3. Hold this position for 20–30 seconds and try to breathe normally. Repeated 2–3 times.


There are many ways to vacuum your stomach, from laying on your back or standing up.

The stomach vacuum mainly targets the transversus abdominis, which is part of your core, and the deepest muscle in your abdominal wall (2).

To some extent, it also targets your internal and external obliques, pelvic floor muscles, diaphragm, and the multifidus (2).

As you practice stomach vacuums, also try to contract your pelvic floor muscles which help to support your pelvic organs to ensure urinary and fecal continence and sexual function (4, 5).


Stomach vacuuming mostly targets the transversus abdominis but also stimulates other muscles such as the obliques, pelvic floor muscles, and multifidus.

The stomach vacuum exercise has a few benefits (6, 7, 8, 9):

  • It may reduce back pain. Having a strong core, including the transversus abdominis, is linked with lower risk of back pain.
  • May lower risk of back injury. Learning to properly contract your core can help reduce injury when lifting heavy objects.
  • It may help your waist look smaller. Since it wraps around your waist, having a strong transversus abdominis can result in a “cinching” effect, creating a smaller appearing waist. Though, it won’t get rid of stomach fat.
  • It helps you practice contracting your transversus abdominis. Some people struggle to contract their deep abdominal muscles during other core exercises. Practicing the stomach vacuum regularly can help you better familiarize yourself with these muscles and better contract them.


Stomach vacuums can help strengthen the transversus abdominis, which may help to reduce back pain, and make your waist appear smaller.

The deep transversus abdominis muscle can be activated by the stomach vacuum exercise. There are some drawbacks to this.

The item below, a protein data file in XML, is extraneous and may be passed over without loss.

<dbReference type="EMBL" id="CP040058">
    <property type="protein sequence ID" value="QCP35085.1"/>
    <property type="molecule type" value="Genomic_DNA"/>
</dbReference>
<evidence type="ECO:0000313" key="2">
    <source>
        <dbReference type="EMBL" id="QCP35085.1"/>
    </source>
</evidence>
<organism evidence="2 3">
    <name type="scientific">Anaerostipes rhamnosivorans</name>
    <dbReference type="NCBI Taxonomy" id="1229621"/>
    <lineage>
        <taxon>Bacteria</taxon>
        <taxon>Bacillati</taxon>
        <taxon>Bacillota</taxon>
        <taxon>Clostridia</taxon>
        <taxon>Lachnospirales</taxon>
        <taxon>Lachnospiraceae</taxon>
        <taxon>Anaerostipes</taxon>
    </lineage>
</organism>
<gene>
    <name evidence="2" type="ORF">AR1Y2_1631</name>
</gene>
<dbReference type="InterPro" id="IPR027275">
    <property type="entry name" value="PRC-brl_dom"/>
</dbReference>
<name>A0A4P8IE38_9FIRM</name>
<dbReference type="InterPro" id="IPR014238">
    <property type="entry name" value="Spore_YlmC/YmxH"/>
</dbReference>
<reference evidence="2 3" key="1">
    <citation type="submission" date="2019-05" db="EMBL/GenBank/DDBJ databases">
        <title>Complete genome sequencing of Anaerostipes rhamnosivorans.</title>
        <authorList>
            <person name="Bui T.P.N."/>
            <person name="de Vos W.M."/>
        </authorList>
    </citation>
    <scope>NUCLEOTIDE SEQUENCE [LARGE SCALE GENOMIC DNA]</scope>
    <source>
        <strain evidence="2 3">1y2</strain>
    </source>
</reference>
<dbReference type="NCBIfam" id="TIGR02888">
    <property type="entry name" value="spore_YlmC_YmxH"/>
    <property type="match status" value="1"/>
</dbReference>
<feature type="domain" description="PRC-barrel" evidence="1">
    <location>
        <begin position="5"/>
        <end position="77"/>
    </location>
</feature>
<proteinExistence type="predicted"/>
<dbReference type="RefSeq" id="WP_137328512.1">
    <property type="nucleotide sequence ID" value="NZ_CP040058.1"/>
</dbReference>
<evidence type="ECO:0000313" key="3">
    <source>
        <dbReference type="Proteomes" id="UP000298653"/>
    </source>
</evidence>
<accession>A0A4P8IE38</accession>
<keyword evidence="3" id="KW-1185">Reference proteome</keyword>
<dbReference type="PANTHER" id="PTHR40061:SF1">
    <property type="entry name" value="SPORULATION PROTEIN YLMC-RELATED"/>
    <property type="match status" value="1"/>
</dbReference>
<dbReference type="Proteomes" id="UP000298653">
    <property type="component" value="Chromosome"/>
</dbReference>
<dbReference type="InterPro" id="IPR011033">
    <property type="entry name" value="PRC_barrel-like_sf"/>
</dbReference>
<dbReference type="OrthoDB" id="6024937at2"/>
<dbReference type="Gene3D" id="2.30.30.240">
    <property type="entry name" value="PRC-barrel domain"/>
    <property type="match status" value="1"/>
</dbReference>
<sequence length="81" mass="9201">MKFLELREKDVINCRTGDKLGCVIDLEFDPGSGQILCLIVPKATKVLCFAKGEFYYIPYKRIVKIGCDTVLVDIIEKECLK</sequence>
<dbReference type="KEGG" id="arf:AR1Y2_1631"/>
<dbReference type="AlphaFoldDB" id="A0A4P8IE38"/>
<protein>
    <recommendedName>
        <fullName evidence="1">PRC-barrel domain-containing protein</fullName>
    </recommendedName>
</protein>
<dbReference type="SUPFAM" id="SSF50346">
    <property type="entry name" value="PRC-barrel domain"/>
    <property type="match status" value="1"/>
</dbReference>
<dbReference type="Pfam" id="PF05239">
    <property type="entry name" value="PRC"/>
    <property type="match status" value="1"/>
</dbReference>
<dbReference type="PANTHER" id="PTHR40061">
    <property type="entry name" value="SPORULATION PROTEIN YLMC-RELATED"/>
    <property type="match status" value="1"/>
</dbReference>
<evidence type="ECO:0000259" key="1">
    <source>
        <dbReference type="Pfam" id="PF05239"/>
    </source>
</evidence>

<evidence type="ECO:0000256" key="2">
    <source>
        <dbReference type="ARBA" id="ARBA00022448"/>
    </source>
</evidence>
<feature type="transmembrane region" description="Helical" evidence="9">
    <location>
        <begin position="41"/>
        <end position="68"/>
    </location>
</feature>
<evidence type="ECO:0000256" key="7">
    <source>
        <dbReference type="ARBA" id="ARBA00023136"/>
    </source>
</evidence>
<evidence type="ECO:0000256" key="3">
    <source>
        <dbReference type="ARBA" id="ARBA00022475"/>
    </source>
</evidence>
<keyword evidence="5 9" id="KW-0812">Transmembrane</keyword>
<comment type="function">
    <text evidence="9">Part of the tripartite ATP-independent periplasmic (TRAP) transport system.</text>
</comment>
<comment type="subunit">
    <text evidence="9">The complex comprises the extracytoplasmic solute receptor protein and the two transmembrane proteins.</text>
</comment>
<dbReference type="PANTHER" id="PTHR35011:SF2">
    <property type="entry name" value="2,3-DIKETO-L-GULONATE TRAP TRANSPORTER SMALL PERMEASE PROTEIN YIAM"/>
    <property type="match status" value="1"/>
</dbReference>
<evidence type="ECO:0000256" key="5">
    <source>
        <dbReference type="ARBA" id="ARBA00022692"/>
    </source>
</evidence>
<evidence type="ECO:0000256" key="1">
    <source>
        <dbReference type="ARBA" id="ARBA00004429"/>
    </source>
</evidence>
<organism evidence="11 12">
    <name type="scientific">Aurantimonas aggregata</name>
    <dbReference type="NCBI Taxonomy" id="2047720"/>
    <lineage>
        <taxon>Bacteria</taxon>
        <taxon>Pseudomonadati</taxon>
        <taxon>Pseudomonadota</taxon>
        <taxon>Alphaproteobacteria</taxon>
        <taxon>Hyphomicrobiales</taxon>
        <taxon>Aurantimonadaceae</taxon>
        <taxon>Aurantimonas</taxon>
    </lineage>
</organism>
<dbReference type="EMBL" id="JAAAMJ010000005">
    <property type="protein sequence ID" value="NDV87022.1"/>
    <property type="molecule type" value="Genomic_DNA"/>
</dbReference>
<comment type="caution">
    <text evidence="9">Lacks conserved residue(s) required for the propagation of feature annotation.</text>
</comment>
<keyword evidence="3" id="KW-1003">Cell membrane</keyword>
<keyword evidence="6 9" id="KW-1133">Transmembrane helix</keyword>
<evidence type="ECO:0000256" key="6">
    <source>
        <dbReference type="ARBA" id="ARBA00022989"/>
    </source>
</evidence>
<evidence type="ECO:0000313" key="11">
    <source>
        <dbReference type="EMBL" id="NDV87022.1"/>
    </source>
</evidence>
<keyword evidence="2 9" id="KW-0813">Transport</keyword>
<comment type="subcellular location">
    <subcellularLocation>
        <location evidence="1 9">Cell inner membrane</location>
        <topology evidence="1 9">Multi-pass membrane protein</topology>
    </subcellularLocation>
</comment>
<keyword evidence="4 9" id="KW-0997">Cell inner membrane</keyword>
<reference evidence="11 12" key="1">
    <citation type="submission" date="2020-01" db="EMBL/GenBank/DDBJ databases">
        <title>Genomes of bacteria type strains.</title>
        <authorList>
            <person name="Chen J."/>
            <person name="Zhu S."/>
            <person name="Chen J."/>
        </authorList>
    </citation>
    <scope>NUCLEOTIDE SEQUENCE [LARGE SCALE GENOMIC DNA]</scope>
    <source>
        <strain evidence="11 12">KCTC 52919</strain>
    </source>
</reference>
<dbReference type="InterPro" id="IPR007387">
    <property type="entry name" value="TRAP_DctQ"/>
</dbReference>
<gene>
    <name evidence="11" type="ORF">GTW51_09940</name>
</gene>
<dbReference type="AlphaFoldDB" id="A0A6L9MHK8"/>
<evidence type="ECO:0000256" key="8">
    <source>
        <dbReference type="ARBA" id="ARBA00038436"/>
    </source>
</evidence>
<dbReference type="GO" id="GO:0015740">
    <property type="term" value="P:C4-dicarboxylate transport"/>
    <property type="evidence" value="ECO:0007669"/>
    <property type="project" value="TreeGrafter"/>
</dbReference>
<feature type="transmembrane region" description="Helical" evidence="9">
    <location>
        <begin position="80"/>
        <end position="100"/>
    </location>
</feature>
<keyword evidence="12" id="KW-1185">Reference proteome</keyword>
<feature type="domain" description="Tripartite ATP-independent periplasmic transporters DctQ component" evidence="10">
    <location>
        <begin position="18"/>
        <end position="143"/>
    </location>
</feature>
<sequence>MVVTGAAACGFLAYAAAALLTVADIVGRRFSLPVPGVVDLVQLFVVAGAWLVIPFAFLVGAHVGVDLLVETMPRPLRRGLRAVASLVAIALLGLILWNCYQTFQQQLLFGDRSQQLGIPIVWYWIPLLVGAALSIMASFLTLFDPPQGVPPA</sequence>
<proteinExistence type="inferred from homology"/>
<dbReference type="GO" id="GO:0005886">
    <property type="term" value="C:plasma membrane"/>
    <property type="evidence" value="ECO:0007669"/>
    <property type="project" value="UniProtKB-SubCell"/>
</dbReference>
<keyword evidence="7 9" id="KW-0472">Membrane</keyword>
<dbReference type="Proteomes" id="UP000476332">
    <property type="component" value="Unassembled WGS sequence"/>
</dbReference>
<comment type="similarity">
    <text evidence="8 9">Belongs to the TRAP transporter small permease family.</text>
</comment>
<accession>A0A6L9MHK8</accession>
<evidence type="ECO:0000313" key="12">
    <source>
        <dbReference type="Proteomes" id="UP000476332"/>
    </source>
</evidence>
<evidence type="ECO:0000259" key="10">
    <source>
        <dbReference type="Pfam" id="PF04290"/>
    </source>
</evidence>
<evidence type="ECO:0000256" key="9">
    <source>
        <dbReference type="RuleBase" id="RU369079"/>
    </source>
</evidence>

It is much easier to vacuum the stomach than it is to suck it in. The move is useless if you just sucked in your stomach.

Many people believe that the stomach vacuum will help them get rid of their abdominal fat. A strong transversus abdominis can help create a cinched waist, but it cannot eliminate stomach fat, which requires a calories deficit through diet and exercise.

It also cannot give you a “six-pack”. To achieve this, you’ll need to exercise the most superficial abdominal muscle known as the rectus abdominis and have a low body fat percentage, which may or may not be healthy for you.

The stomach vacuum exercise can be useful if it is performed correctly. It should only be used with a well-rounded exercise routine.


“There are few drawbacks to stomach vacuums. It won’t give you six-pack abs or reduce belly fat.”

Before you start stomach vacuuming, consider these helpful tips (2):

  • Don’t suck in. Stomach vacuuming involves contracting the transversus abdominis by slowly drawing the abdominal muscles inward while maintaining your breath pattern. Quickly sucking in your stomach will not work, and is not functional for movement.
  • Avoid hunching over. Leaning forward or tilting your pelvis leads to greater contraction of your rectus abdominis rather than transversus abdominis.
  • Remember to breathe. If you’re contracting your transversus abdominis properly, you should be able to breathe as you hold this position.
  • Use your hands. Placing your hands or finger tips on your lower abs (around an inch in and down from your hip bones) can help you tell if you’re contracting your transversus abdominis.
  • Remember your other muscles. Stomach vacuuming can be a great move for strengthening your pelvic floor muscles. As you draw your stomach in, pay attention to these muscles too.


When performing stomach vacuums, breathe and contract your lower abdominals.

Stomach vacuums are a popular exercise that targets the deepest abdominal muscles.

It is an effective exercise that can help strengthen the transversus abdominis, which is difficult to do for many people.

When performing stomach vacuums, make sure you pull your lower abdominal muscles inward. A useful cue is to hold your belly button.

“Though effective, stomach vacuums don’t work miracles and won’t help you get a six-pack. Adding this exercise into your already-healthy lifestyle will help strengthen your core and learn to move in a more functional way that will protect and support your spine.”